Is RCS Messaging The New SMS? What You Should Know About The Communication Platform

Should you be implementing RCS non your digital strategy?


It’s no secret that technology is expanding and proliferating at an unprecedented rate. Jetsons-esque solutions that we only dreamed possible a mere five years ago are now becoming realities and today’s hot trend could easily become tomorrow’s cast-off if careful steps are not put into place to reserve it. As we prepare to close out the first quarter of 2018, it appears that mobile messaging capabilities are one of the first platforms to undergo a major shift.

In recent years, SMS messaging has exploded in popularity as a means for brands to instantly connect with their audience base. The way the system works is relatively simple. Consumers can opt-in to receive text alerts from their favorite or most frequented stores and by doing so, they’re placed on a mass text list that allows administrators to send exclusive deals, discounts and updates to a batch of customers all at once. Standing for short message service, SMS messaging is an inventive use of the smartphone texting platform.

Yet, despite their convenience, SMS messages are still fairly basic. They appear to users as any traditional text would, and leave little room for design creativity on the part of the brand. Still, they’re digital marketing mainstays for good reason. Recent studies reveal that a staggering nine out of 10 people prefer to receive updates and notifications from their favorite brands and companies via text. Thus, despite the rudimentary appearance of these messages, strategies centered on them have continued to be rolled out.

There’s a new form of mobile text messaging that’s about to change all of that. Known as Rich Communication Services (RCS), this platform allows both brands and companies to reap the benefits of a more feature-rich communication system. Let’s take a closer look.

Key Features of RCS Messaging

If you’ve ever received an SMS message with the “Do Not Reply” message tacked on at the end, you know that for the most part, those communications work one way. Some companies, such as healthcare providers sending appointment reminders, might allow you to text back a short code to confirm, but the process is entirely automated and lacks a human interface.

RCS messaging, on the other hand, affords a more personalized interaction and dynamic display capabilities. Featured by Google at Mobile World Congress 2017, the platform is being labeled as text messaging 2.0. Whereas you might receive an SMS message reminding you of your upcoming hotel stay a few days before you’re set to travel, you can receive an RCS message after you simply express interest in staying at a hotel chain. The RCS message could then display a calendar of dates and show you images of available rooms, allowing you to begin the reservation process right then.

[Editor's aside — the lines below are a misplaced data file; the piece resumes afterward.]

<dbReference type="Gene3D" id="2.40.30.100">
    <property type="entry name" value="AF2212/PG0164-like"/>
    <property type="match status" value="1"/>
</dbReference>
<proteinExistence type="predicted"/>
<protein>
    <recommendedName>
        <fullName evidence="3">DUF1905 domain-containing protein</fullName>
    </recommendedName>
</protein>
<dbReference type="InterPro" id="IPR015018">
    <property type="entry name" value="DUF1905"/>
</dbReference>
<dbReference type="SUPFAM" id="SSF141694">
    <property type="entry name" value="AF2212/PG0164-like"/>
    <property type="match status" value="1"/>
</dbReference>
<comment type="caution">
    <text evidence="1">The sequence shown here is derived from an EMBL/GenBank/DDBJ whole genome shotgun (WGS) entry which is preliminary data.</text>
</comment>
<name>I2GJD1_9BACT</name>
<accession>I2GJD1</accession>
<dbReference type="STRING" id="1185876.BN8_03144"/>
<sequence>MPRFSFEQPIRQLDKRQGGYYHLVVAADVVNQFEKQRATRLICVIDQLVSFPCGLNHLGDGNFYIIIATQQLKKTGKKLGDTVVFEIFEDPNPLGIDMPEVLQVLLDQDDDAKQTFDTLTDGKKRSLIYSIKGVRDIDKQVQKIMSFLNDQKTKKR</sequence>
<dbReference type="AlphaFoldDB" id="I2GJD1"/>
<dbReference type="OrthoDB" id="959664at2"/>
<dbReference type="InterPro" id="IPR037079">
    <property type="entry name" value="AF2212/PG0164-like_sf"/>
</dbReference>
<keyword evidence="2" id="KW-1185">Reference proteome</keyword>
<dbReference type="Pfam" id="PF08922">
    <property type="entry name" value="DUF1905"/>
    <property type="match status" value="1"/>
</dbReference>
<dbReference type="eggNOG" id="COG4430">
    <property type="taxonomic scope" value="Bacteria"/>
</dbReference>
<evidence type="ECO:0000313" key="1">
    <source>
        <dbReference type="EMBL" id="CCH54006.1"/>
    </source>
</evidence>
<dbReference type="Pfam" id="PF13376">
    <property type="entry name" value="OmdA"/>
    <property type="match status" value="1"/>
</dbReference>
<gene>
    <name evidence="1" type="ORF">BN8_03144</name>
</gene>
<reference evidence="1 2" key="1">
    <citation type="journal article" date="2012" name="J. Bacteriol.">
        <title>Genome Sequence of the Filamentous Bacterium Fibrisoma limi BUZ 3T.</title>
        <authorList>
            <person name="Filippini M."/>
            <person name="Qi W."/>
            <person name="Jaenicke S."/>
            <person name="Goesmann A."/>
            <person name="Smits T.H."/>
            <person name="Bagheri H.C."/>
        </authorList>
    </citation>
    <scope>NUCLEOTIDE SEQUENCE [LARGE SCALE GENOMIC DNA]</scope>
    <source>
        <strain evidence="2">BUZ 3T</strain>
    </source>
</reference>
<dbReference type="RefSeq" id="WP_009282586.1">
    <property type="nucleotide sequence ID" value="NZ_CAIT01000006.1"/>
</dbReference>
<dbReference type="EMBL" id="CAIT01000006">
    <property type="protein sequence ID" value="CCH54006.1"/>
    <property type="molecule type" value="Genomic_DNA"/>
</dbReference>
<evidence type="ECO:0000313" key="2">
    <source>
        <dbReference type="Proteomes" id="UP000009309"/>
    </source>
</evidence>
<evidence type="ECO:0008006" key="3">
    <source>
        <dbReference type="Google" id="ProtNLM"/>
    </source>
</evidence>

The takeaway? Company branding is given a chance to shine here, whereas it was difficult to express any corporate personality via SMS messaging. The addition of high-quality images, a more responsive and intuitive two-way communication system, and a sleeker, more colorful overall look and feel encourage personalization. As an added bonus, clearer branding also helps customers identify senders more quickly, adding to their level of security and peace of mind.

RCS messaging also shines for its use of what experts call “chip lists.” Put simply, these are systems that break down even the most complicated task into simple clickable steps. While features such as these benefit the consumer, they also help the brands out as well.

Marketers reveal that RCS messaging will enable them to have a more interactive and informative dialogue with their clients, helping them extract actionable data they can use to power stronger future communications.

SMS vs. RCS: Usage Data and Forecasts

Worldwide predictions estimate that there will be 9 billion mobile subscriptions by 2022. While most of those subscriptions have been centered on traditional, SMS-based messaging, consumers are making room for RCS capabilities. In fact, a recent report revealed that 80% of users believe that RCS is appealing and 74% say they’d be more likely to communicate with a brand that employed an RCS messaging strategy.

Currently, major carriers including T-Mobile, AT&T and Sprint have all made strides toward enabling RCS messaging, although Verizon is remaining silent on the issue. Forward-carriers adopting the capability early stand to cash in on an impressive lot of users who are already utilizing the technology. In fact, as of January 2018, there were 159 million active RCS users per month worldwide, comprising an audience served by about 50 mobile operators. Industry experts predict that by the beginning of 2019, that number will have jumped to 1.05 billion active users per month and more than 200 mobile operators.

Moving forward, it remains to be seen just how deeply RCS messaging will penetrate the SMS messaging market. If predictions hold true, however, we could be interacting with our favorite brands in an entirely new and innovative way in the near future. 

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